The bank is expected to announce as soon as Monday that headhunters are being appointed to find a new finance director but that Lucas could stay as long as 12 months while a successor is found.
Lucas, who joined the board in April 2007, started discussing his retirement with the new chief executive, Antony Jenkins, before Christmas. Jenkins was promoted after Bob Diamond quit in the wake of the £290m fine for rigging the benchmark interest rate while the chairman, Marcus Agius, has been replaced by Sir David Walker.
The intention of Lucas to retire is being announced at a time when he is under investigation by the Financial Services Authority about disclosures the bank made in 2008 when it embarked on two crucial fundraisings, largely with Middle Eastern investors, that allowed the bank to avoid taxpayer bailouts.
The FSA's investigators are focusing on a fundraising in June 2008, when the bank raised £4.5bn through an issue of new shares, and a second fundraising, in November 2008, when it raised more than £7bn, and focusing on "disclosure in relation to fees payable under certain commercial agreements" at the time.
The Serious Fraud Office also launched an investigation in August last year into possible payments by Barclays when it secured the lifelines, while on Friday the Financial Times reported that one element of the inquiry concerns whether Barclays may have lent Qatar funds to buy shares in the bank.
Barclays declined to comment on Sunday.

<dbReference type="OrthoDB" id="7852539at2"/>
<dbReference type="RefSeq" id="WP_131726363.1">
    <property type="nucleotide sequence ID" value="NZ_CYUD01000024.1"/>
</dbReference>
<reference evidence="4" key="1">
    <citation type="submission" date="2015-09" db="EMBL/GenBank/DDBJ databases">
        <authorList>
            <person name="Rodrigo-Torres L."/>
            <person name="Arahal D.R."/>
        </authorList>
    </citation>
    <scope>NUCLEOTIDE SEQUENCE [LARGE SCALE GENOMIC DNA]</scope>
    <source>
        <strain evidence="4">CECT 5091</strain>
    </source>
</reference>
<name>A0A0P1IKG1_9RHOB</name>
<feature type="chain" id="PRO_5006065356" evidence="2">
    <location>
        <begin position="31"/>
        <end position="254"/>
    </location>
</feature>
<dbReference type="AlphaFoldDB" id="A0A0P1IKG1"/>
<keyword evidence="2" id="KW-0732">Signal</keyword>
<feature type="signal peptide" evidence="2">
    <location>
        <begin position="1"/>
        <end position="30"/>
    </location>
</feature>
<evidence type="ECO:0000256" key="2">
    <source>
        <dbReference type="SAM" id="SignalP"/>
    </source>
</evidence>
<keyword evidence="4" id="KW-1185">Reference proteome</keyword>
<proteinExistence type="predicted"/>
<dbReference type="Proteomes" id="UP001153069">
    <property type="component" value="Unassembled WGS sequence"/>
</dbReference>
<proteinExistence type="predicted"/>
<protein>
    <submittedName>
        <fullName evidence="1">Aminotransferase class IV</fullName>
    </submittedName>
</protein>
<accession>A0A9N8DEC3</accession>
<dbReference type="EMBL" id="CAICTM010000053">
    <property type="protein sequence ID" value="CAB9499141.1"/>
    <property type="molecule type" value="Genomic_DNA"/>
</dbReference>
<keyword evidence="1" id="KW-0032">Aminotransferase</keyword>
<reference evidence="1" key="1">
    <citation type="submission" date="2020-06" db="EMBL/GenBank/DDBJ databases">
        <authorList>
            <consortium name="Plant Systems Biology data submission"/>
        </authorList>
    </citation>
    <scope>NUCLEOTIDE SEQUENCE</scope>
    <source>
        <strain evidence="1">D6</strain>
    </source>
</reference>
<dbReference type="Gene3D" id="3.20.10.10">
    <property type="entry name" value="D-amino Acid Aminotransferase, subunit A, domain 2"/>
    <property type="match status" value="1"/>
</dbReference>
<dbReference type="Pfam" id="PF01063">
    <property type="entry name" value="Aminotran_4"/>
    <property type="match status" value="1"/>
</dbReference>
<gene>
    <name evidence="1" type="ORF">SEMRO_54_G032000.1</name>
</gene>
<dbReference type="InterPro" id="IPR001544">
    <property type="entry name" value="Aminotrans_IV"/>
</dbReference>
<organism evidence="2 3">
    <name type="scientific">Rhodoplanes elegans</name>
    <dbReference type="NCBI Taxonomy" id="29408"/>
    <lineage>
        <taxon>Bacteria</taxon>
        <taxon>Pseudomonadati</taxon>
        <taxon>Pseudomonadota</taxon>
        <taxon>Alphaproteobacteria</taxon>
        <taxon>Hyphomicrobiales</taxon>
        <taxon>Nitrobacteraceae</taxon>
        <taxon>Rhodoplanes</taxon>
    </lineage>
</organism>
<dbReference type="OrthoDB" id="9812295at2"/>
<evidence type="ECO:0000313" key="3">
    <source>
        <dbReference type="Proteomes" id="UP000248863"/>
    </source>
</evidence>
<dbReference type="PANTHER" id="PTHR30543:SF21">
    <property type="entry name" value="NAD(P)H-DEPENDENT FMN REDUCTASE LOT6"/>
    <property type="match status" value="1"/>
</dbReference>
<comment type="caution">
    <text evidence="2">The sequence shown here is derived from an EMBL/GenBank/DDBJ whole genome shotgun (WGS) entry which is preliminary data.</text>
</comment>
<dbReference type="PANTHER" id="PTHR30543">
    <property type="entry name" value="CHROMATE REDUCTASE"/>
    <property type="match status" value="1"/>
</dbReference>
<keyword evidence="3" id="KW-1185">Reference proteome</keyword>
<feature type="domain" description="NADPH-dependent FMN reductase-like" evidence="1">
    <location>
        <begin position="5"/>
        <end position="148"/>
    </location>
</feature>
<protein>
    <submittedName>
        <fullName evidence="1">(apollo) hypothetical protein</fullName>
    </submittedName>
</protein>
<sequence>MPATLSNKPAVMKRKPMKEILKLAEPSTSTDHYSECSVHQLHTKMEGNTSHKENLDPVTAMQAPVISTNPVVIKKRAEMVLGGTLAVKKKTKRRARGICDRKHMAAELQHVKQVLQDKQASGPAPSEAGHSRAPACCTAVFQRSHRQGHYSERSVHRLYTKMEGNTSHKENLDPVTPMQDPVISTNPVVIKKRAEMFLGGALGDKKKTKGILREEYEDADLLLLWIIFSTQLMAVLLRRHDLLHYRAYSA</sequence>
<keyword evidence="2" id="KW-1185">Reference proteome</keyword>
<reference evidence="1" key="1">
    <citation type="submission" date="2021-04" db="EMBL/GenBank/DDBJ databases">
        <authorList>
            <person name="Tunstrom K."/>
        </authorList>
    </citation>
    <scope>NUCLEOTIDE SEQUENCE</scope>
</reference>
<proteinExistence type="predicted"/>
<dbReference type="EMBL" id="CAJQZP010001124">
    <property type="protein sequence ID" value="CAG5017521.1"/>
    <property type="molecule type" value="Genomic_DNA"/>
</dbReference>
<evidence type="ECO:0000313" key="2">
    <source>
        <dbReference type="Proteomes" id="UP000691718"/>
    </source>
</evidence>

Lucas joined the board in April 2007 – just months before the credit crunch crippled the financial system – from PricewaterhouseCoopers, where he used to be the Barclays auditor. The bank has stressed its does not believe anything was remiss and that it "is satisfied its disclosure obligations and confirms that it will co-operate fully with the FSA's investigation".
Lucas is one of four current and former Barclays bankers involved in the FSA investigation. In July, the bank had stunned the City by announcing the FSA had "commenced an investigation involving Barclays and four current and former senior employees, including Chris Lucas".
His planned departure is being announced just as Jenkins puts the finishes touches to his strategy day on 12 February and just days before Jenkins appears before the banking standards commission to face questions about the culture of banking. Jenkins waived his potential £1m or more bonus on Friday before giving evidence, citing "multiple issues of our own making besetting the bank". Lucas had already waived his 2012 bonus following the £290m Libor fine.
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